Flow cytometry analysis typically begins with creating gates to distinguish cells of interest. This process of gating can appear quite random to a flow cytometry novice but it is in fact the most important part of flow cytometry analysis.
So what gating methods do you need to know to confidently analyze your stained samples? This blog post will take you through the various gating strategies for effective flow cytometry analysis.
Your gating strategy is informed by what you know about your cells of interest. Therefore, before you begin your analysis, it is important to first find out as much as possible about the cells you are analyzing. Things to determine are the relative expression levels of cell specific markers, the approximate size of the cells, and whether their size can be affected by experimental conditions. For example, the fixation and permeabilization processes during intracellular staining can alter cell size and granularity, resulting in modified forward and side scatter profiles (discussed below). If you have no prior experience with your cells of interest, it is important to check the literature as a guide. Before beginning, you should also ensure that you include proper controls for accurate data analysis. Our recent webinar on flow cytometry controls provides information on what controls to include in your experiment.
Forward versus side scatter (FSC vs SSC) gating is commonly used to identify cells of interest based on size and granularity (complexity). It is often suggested that forward scatter indicates cell size whereas side scatter relates to the complexity or granularity of the cell. However, it should be noted that forward scatter does not necessarily relate to size and side scatter is not really granularity. While these are an indication based on light refraction, it depends on the sample, the sheath fluid and the laser wavelength. For example, FSC vs SSC gating is most useful for blood samples but even then, granulocytes (12-17 μm) can sometimes appear larger than monocytes (20-25 μm). Furthermore, for small samples, the level of light scatter does not always correlate with size.
Despite these caveats, in samples with multiple cell types, this first level gating method is useful for identifying the cells of interest. Figure 1 shows how FSC vs SSC gating can be used to identify the distinct cell types in red cell lysed whole blood.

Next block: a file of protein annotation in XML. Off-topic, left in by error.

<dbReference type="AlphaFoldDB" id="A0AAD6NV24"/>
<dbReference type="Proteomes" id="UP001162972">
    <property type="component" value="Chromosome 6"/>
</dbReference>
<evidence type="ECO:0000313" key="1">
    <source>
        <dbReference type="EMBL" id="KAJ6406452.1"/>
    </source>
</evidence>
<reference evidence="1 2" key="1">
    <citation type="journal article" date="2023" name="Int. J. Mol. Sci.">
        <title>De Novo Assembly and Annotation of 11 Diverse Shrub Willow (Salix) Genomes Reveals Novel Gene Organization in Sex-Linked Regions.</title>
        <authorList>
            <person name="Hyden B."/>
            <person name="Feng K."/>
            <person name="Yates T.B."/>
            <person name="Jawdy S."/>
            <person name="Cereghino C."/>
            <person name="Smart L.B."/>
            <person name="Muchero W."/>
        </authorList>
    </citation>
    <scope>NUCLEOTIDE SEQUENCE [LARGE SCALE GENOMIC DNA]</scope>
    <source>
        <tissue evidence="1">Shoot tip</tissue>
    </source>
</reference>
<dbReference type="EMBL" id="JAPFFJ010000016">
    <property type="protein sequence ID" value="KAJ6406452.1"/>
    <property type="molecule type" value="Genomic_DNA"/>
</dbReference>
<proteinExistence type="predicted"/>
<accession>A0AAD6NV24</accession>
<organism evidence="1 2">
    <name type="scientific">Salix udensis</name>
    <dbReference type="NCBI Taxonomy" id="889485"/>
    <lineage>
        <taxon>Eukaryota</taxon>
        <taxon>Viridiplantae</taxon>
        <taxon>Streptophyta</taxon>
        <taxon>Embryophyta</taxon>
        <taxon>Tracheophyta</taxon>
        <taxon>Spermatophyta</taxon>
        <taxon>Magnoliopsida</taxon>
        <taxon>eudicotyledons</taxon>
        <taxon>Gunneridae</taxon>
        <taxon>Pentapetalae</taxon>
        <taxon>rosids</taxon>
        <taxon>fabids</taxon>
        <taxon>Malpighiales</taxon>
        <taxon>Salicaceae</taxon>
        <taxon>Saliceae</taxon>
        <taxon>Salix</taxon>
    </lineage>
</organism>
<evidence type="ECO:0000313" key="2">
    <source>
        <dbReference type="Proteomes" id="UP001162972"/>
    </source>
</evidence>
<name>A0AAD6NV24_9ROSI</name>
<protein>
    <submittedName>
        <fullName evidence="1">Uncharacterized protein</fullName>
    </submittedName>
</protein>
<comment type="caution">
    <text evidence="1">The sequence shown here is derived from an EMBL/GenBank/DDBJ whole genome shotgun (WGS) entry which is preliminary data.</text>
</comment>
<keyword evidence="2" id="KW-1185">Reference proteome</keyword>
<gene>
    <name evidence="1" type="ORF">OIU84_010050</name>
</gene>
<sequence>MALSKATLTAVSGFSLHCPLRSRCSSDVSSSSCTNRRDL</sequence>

This gating strategy can also be used to exclude debris as they tend to have lower forward scatter levels. They are often found at the bottom left corner of the FSC vs SSC density plot (Figure 2).
When gating, bear in mind that blasting cells may be larger than resting cells; therefore, tight gates may mean you are missing a population that is important to your experiment. In this case using a viability dye to remove debris and dead cells may be useful, as would backgating (discussed below), to identify cells that fall outside of the gates. Also, for some samples such as blood or bone marrow, gating on SSC vs CD45 or other markers might help identify the cells you need.
Essentially, it is important to play around with the data and check everything, as your cells may not be where you think they are.
Doublet cells can significantly affect your analysis and could lead to inaccurate conclusions. A forward scatter height (FSC-H) vs. forward scatter area (FSC-A) density plot can be used to exclude doublets as shown in Figure 3 below. A side scatter height (SSC-H) vs side scatter area (SSC-A) plot can also be used. This type of gating can be more sensitive for doublet exclusion as the FSC detector is not usually a photomultiplier tube (PMT).
Single parameter histograms can be used to further identify distinct cell types that express a particular marker in a specific population of cells. For example, after gating for lymphocytes on red cell lysed whole blood (Figure 1), a CD3 single parameter histogram can be generated to identify CD3 expressing cells (Figure 4). In addition, this type of plot can also be used to easily exclude dead cells. If cells are stained with a viability dye such as propidium iodide or 7-AAD, a single parameter histogram can be used to identify dead cells which would be positive for the dye.
Two parameter density plots in which each axis represents a particular marker that your samples have been stained for can be used to further analyze your samples. For example, after gating on a lymphocyte gate on whole blood as in figure 1, a two-parameter density blot can be used to distinguish T cells and B cells by creating a plot on CD3 vs CD19 (Figure 5).
Backgating is a common method for confirming a staining pattern or gating method. This can be useful for getting additional information to identify your cells if you are unsure of your gates, the expression levels or your cells, or whether dead cells have been included in your analysis.
Using the above gating methods, you now should be able to confidently analyze your cells and make accurate conclusions based on your flow cytometry analysis.
Additional resources to help you master other aspects of flow cytometry include the Introduction to Flow Cytometry- Basics guide, webinar on optimizing your flow cytometry and our previous blog post discussing the 5 easy steps for successful flow cytometry results.